Meet the worlds most unlikely competitive eater: a svelte 170cm model who weighs just 55kg.Nela Zisser, 26, from New Zealand, believes she may have scoffed her way through tonnes of food since she entering her first competition as a 21-year-old.
She revealed there weren’t any aspirations to become a competitive eater; it was her mum who pushed her to enter her first competition thinking she was a “natural”.
“My mum convinced me to enter a pizza-eating contest because she thought I would do really well.” she told
Initially, Nela, a medical student, said she rejected the idea because she didn’t want people watching her eat.
She entered anyway and to her surprise beat out “19 big dudes” – the win setting her on an unlikely path to fame.
RELATED: Inside the world of Britain’s competitive eaters
RELATED: Welcome to the life of a competitive eater
Since that first triumph, Nela has gone on to some impressive challenges – and beaten out top contenders.
“I’m probably the top competitive eater in New Zealand,” the 26-year-old said blithely, adding: “I’ve won almost every contest, except for one.”
Because of limited opportunities to compete in New Zealand, Nela has turned to YouTube to advance her career.
She records her challenges and then posts the videos to her channel; a practice understood to be common in the competitive-eating world.
To date, she has recorded 161 videos, an output that includes the viral “I kg Mad Mex Burrito Challenge”, which she completed in 2014 in under three minutes.
In 2016, Nela caught the attention of the media after she uploaded a video of herself devouring an impressive 10,000 calorie English breakfast.
The two platters of food included 20 eggs, a kilogram of bacon fried in butter, six sausages, four muffins and mushrooms cooked in cream – in 42 minutes.
Later that year, she stunned again, this time by eating 22 Big Macs in just under an hour.
It’s a feat she says still holds the top spot in her mind as being the most challenging.
In case you are wondering, that’s 12,386 calories and nearly one kilogram of meat.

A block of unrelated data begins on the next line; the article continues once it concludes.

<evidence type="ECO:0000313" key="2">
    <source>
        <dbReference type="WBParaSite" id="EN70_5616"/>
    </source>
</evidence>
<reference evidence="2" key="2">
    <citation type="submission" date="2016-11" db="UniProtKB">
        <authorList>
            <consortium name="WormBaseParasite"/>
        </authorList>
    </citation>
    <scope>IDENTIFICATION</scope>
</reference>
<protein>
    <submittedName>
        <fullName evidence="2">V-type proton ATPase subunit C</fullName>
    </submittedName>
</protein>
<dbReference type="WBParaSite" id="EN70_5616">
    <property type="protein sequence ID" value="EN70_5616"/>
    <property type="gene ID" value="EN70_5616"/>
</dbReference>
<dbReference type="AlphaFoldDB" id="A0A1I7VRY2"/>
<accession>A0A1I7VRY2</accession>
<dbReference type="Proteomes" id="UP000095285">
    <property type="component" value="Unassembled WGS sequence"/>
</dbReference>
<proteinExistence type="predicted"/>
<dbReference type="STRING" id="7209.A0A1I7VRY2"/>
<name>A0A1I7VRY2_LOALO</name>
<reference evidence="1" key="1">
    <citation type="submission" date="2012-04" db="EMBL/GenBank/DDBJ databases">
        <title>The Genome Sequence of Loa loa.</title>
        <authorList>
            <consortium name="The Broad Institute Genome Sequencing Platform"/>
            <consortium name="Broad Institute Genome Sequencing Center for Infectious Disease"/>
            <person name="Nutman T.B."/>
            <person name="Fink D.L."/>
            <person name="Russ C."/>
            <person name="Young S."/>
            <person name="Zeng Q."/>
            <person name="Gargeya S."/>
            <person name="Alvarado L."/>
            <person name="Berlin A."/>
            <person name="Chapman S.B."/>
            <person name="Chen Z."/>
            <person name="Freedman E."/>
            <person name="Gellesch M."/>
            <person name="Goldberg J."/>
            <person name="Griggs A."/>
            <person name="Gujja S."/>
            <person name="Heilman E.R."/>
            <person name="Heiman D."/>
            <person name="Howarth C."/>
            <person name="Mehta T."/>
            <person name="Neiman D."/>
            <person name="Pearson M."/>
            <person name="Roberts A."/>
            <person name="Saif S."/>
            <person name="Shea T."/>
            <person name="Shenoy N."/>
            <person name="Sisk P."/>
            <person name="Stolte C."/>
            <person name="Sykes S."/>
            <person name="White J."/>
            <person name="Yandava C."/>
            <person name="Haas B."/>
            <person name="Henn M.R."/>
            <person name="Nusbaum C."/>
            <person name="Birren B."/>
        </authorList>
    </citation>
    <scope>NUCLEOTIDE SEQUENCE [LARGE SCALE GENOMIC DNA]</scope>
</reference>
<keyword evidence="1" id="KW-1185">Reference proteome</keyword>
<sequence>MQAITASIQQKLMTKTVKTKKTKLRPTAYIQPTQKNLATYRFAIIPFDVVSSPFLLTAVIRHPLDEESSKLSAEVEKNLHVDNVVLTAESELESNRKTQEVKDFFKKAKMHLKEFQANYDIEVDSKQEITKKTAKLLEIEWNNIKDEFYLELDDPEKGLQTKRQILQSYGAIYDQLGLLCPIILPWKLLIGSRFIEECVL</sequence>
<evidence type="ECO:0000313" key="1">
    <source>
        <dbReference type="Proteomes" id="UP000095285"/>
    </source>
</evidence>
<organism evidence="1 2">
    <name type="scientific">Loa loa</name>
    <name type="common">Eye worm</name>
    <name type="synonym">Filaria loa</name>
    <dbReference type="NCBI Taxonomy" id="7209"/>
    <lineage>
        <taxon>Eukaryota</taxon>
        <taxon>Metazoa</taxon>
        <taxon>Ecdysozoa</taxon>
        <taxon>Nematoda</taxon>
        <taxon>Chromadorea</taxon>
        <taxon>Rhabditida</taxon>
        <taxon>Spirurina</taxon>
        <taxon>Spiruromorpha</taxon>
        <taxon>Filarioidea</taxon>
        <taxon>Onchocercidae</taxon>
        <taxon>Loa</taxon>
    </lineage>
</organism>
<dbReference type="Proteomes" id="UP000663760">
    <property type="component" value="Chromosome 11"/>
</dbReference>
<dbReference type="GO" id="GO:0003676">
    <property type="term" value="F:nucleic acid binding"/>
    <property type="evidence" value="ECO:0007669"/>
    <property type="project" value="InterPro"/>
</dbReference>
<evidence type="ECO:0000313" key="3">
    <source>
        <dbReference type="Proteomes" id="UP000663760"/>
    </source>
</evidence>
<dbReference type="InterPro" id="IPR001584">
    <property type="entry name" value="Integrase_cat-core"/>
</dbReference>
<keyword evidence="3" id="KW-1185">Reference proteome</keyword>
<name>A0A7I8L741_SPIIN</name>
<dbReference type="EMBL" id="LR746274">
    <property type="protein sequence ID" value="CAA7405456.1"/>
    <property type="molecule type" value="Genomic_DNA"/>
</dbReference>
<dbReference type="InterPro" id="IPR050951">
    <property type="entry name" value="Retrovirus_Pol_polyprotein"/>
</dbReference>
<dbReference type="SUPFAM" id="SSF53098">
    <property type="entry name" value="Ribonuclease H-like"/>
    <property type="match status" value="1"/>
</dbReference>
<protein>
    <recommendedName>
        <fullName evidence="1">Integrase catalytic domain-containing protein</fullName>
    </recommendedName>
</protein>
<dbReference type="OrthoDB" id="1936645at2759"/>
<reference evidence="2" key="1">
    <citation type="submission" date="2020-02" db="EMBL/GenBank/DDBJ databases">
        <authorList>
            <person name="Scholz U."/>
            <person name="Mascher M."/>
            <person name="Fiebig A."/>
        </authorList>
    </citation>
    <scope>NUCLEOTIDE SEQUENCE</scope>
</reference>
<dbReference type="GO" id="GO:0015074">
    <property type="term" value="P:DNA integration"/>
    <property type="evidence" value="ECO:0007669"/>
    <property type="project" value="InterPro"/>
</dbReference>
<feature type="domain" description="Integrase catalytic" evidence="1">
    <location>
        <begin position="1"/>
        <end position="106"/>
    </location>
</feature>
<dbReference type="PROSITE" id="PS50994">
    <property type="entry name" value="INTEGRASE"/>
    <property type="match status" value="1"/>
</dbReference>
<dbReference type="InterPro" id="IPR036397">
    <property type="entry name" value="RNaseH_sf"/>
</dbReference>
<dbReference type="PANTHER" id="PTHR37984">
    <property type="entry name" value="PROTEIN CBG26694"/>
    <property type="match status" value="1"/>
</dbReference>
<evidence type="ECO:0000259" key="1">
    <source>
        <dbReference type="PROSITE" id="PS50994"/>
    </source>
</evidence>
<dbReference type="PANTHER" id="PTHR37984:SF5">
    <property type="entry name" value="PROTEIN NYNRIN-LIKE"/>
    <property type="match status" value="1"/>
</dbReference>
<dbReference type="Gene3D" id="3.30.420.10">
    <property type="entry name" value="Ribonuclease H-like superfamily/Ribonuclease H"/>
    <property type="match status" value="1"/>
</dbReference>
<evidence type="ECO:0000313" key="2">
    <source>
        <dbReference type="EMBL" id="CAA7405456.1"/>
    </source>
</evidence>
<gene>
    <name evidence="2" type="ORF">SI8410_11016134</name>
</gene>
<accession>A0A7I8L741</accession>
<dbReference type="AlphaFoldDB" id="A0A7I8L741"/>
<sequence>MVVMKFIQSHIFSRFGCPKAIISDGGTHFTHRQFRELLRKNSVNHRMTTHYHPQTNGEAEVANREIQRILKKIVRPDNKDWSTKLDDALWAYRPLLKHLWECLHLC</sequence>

Most recently, Nela scoffed an unbelievable 4.5 kilograms of tinned spaghetti in just 12 minutes. The concoction included cream, MSG, extra salt and plenty of grated cheese.
“Never again,” she said. “It tasted rank.
“I wasn’t a fan of tinned spaghetti before, and I don’t think I will ever eat it again.”
As well as posting challenges online, which she has done weekly since she started, Nela has also travelled overseas to take part in competitions with other competitive eaters.
She’s competed in the much-hyped Nathan’s Famous Hot Dog Eating Championships in New York where, as a relative newcomer in 2015, she ranked seventh in the rookie division.
In April this year, she will travel to Singapore to compete with Zermatt Neo, a 31-year-old Singaporean titleholder and internet celebrity.
While her achievements are far ranging, the question on the lips of many is how the model manages to stay so slim despite regularly gorging on so much food.
“I go to the gym five days a week, and I do intermittent fasting. I only eat one or two meals a day,” she said.
“Not all my challenges are unhealthy either. Last week I ate half a kilo of raw broccoli.”
Coping with the aftermath of a challenge isn’t always straightforward; some leave her feeling sick for a day, while others don’t present any problems at all.
“Meat tends to fill me way more than carbs or vegetables. So, if it is a meat-heavy challenge, I may feel under the weather for a while.”
While there is no question of Nela’s dedication to the sport, it’s unknown whether she will keep going once she has graduated med school.
She has three years left of her degree and says it’s unlikely she will have the time or energy to keep pursuing new challenges.
For now, though, the 26-year-old is having a lot of fun, and her fellow students get a kick out of taking classes with world-famous competitive eater.
“They love it and think it’s amazing,” she said.
And as for her lecturers and teachers?
“I don’t think any of them really know,” she said giggling, “and if they do they haven’t said anything. I don’t think it’s the sort of content they’d search for.
“I suspect some might know, but so far no one has said anything.”